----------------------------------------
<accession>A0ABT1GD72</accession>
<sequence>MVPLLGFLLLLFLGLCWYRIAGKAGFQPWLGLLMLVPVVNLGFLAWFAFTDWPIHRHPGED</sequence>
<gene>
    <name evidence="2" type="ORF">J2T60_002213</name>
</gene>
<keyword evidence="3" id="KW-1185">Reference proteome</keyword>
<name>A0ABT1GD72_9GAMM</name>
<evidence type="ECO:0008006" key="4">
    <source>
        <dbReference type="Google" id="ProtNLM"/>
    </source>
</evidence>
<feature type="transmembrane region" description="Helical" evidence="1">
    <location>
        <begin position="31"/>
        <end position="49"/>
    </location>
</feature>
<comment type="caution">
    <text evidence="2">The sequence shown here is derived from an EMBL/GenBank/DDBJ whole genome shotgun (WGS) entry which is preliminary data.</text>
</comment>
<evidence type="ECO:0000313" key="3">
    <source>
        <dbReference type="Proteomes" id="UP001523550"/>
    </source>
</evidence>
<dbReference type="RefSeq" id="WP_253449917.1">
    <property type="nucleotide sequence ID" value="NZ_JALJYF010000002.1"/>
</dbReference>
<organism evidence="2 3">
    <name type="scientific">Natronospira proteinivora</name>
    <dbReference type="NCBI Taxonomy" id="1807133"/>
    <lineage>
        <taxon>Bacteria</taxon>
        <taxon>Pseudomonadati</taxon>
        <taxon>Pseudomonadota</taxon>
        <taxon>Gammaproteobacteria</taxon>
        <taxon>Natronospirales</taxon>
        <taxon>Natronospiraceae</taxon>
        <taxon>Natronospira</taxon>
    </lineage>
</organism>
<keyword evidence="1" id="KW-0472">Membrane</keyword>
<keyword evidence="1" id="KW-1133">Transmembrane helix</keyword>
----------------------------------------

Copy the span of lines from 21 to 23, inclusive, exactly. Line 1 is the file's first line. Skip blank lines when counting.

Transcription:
</comment>
<evidence type="ECO:0000313" key="3">
    <source>